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No Harm to Competition: Third Circuit Upholds Decision for Uber in Antitrust Challenge by Philadelphia Taxicab Drivers

No Harm to Competition: Third Circuit Upholds Decision for Uber in Antitrust Challenge by Philadelphia Taxicab Drivers

The Third Circuit’s newly-issued precedential opinion in Philadelphia Taxi Association v. Uber Technologies, Inc. is a classic reminder that the antitrust laws protect against harm to competition – not harm to competitors. In 2016, a group of Philadelphia taxicab drivers sued Uber in federal district court, alleging that the ride-sharing service was unlawfully attempting to monopolize the vehicle-for-hire market in Philadelphia. Plaintiffs pointed to the fact that, in October 2014, just prior to Uber’s entry into Philadelphia, there were 7,000 taxi drivers, and each of the city’s 1,610 taxicab medallions was valued at an average of $545,000. Two years later, 1,200 medallion taxi drivers had fled to Uber, those still driving taxis saw a thirty percent decline in their earnings, and the value of a medallion plummeted to just $80,000. The district court dismissed the complaint, holding that the plaintiffs had not pled antitrust injury – i.e., harm that the antitrust laws are designed to prevent – and thus did not have antitrust standing to maintain their suit. This appeal followed. The Third Circuit affirmed the dismissal but, unlike the district court, did so first based on plaintiffs’ failure to plausibly allege the elements of their attempted monopolization claim – i.e.,...

Wide of the Goal: Second Circuit Says No to Soccer League’s Request for Preliminary Injunction in Antitrust Suit

Wide of the Goal: Second Circuit Says No to Soccer League’s Request for Preliminary Injunction in Antitrust Suit

Coming, coincidentally, just days before the start of the 2018 Major League Soccer season, the recent Second Circuit decision in North American Soccer League, LLC v. United States Soccer Federation, Inc. has key takeaways for antitrust and injunction law practitioners. As the governing body for soccer in the U.S. and Canada, the United States Soccer Federation (U.S. Soccer) promulgates Standards, tied to the number and location of a league’s teams, that it uses to designate leagues as Division I, II, or III each year. Major League Soccer (MLS) has been the only D-I men’s soccer league since it began play in 1995, while the North American Soccer League (NASL), despite aspirations to compete directly against MLS, has operated since 2011 as a D-II league. Last year, U.S. Soccer rejected NASL’s application for a D-II designation for the 2018 season. Rather than filing instead for D-III status, NASL sued U.S. Soccer in federal court in Brooklyn, alleging that U.S. Soccer violates Section 1 of the Sherman Antitrust Act by selectively applying its Standards to restrain competition among top-tier U.S. men’s professional soccer leagues. As part of its lawsuit, NASL sought a preliminary injunction requiring U.S. Soccer to grant it D-II status for...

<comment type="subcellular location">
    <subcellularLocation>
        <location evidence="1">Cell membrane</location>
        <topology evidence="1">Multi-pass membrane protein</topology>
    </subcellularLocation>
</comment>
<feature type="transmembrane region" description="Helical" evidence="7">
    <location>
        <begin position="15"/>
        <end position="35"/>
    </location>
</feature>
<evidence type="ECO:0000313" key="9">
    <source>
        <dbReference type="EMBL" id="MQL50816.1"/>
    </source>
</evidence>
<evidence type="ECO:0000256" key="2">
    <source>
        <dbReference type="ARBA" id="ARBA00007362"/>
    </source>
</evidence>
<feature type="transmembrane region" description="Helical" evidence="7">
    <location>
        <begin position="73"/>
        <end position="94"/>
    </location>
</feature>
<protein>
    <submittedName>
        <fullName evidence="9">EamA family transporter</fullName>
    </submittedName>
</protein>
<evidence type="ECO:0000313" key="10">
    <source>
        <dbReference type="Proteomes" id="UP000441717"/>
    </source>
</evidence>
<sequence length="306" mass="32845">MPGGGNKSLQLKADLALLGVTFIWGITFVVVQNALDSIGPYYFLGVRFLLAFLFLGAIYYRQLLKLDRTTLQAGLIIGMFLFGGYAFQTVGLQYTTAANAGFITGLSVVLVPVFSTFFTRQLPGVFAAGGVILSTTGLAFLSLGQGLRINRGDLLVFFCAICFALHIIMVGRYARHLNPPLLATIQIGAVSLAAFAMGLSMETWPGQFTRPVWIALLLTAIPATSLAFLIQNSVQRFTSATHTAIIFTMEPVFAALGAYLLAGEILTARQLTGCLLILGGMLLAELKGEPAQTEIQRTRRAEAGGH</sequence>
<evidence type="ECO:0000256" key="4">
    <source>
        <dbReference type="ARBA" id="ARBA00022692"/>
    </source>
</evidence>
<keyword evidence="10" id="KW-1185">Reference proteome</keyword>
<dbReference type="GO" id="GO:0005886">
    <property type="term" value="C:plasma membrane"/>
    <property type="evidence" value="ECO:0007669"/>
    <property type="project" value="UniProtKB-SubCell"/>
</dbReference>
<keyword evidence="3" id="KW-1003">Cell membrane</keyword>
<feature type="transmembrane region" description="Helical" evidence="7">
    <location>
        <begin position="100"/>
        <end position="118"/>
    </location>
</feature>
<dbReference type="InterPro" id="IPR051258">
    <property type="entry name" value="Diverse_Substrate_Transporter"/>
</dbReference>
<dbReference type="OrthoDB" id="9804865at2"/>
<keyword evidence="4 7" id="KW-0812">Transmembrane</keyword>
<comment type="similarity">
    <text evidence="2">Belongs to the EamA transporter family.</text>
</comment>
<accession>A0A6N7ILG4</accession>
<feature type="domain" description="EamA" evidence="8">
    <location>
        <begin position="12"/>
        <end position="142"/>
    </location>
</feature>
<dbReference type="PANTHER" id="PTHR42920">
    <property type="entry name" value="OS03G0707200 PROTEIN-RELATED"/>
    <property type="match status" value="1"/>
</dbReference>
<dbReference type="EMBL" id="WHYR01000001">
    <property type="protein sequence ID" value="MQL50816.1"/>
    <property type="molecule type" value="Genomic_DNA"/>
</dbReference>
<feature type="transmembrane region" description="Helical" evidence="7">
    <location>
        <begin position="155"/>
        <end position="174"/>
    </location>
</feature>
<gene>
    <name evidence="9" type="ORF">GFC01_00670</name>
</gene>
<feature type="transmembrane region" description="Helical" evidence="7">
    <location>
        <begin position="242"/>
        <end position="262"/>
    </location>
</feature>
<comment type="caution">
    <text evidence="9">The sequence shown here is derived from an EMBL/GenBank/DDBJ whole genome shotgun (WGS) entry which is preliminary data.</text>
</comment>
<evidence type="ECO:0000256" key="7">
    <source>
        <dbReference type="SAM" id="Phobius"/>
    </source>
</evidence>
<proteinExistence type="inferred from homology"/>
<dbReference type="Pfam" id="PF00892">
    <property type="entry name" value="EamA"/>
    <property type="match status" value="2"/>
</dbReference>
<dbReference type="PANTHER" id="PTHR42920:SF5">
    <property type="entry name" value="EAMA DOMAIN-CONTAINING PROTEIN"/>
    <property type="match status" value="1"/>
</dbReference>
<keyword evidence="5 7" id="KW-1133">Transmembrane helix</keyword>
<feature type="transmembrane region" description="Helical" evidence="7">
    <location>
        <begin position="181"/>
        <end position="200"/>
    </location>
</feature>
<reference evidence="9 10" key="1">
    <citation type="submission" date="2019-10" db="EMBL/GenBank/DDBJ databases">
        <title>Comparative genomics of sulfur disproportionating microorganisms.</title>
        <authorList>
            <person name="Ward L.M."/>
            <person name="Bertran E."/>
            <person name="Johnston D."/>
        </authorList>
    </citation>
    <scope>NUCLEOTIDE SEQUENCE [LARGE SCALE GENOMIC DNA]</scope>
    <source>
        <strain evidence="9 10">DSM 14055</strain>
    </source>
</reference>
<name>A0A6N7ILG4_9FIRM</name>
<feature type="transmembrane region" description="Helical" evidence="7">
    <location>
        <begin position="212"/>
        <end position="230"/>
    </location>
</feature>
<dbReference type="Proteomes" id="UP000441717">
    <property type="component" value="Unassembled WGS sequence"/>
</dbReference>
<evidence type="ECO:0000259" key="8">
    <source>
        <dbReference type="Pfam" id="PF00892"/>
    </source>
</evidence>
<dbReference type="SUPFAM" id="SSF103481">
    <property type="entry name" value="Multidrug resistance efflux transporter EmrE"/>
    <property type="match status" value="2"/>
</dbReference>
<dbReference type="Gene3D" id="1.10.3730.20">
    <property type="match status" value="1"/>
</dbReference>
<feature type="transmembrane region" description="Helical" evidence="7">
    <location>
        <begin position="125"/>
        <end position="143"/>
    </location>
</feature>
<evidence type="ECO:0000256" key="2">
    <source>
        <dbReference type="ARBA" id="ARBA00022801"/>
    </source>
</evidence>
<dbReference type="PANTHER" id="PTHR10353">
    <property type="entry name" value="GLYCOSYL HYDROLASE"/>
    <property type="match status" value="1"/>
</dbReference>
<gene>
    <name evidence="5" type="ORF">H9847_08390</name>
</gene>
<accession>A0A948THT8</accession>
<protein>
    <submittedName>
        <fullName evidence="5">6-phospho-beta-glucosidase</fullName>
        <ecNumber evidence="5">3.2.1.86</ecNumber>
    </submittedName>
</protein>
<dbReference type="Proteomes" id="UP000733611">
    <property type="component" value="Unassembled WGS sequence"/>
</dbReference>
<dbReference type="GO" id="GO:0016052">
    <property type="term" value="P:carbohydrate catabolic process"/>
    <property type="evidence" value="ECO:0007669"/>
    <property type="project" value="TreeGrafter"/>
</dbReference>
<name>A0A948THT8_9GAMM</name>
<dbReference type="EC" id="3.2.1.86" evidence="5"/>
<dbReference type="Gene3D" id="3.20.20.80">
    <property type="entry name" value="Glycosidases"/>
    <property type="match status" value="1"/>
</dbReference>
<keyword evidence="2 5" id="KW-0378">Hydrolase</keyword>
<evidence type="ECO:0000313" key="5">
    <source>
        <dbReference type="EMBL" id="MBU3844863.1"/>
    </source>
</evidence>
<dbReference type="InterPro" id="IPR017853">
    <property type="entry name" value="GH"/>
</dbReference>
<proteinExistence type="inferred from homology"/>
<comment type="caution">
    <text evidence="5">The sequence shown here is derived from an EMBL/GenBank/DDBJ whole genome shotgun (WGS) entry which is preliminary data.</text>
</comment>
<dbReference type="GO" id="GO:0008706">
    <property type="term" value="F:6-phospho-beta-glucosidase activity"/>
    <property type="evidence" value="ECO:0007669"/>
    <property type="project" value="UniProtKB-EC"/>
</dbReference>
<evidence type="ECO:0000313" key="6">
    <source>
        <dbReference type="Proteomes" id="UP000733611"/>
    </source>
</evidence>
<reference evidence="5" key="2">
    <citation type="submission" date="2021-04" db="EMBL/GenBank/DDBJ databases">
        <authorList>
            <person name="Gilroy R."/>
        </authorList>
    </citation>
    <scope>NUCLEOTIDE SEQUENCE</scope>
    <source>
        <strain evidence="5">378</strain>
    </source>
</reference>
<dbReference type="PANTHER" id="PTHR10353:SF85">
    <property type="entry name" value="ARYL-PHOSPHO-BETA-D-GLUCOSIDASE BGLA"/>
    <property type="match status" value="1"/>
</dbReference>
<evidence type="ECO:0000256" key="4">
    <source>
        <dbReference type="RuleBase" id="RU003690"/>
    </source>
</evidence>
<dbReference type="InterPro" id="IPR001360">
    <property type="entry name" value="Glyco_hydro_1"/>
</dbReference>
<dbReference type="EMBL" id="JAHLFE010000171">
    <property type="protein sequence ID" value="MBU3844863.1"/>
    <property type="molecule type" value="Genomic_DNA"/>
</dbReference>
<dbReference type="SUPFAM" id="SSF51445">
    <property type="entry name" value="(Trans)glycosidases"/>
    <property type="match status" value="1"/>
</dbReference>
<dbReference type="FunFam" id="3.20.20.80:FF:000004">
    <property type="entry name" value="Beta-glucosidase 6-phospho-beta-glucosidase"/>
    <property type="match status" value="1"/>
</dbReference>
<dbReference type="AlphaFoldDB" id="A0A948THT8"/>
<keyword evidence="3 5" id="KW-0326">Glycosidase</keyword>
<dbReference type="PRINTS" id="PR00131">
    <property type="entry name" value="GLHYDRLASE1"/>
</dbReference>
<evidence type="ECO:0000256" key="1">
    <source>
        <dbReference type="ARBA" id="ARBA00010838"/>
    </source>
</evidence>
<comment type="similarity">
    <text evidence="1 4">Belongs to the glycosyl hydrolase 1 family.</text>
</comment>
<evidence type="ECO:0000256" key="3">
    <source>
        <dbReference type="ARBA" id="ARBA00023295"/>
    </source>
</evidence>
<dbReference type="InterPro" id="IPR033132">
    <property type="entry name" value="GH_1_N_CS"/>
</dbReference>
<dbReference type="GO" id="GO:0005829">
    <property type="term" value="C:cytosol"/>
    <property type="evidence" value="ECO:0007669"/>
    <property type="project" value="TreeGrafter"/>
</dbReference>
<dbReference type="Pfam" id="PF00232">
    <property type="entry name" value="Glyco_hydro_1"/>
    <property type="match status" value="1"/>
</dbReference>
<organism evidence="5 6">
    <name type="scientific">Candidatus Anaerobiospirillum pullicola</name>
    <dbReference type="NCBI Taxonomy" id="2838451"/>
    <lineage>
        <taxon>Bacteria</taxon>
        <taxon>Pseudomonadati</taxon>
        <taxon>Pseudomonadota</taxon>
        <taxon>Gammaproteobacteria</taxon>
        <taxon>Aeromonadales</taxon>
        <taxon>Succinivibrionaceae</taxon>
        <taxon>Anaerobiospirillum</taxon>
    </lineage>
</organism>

Getting in on the Action: FTC Files Its First Pay-for-Delay Lawsuit 0

Getting in on the Action: FTC Files Its First Pay-for-Delay Lawsuit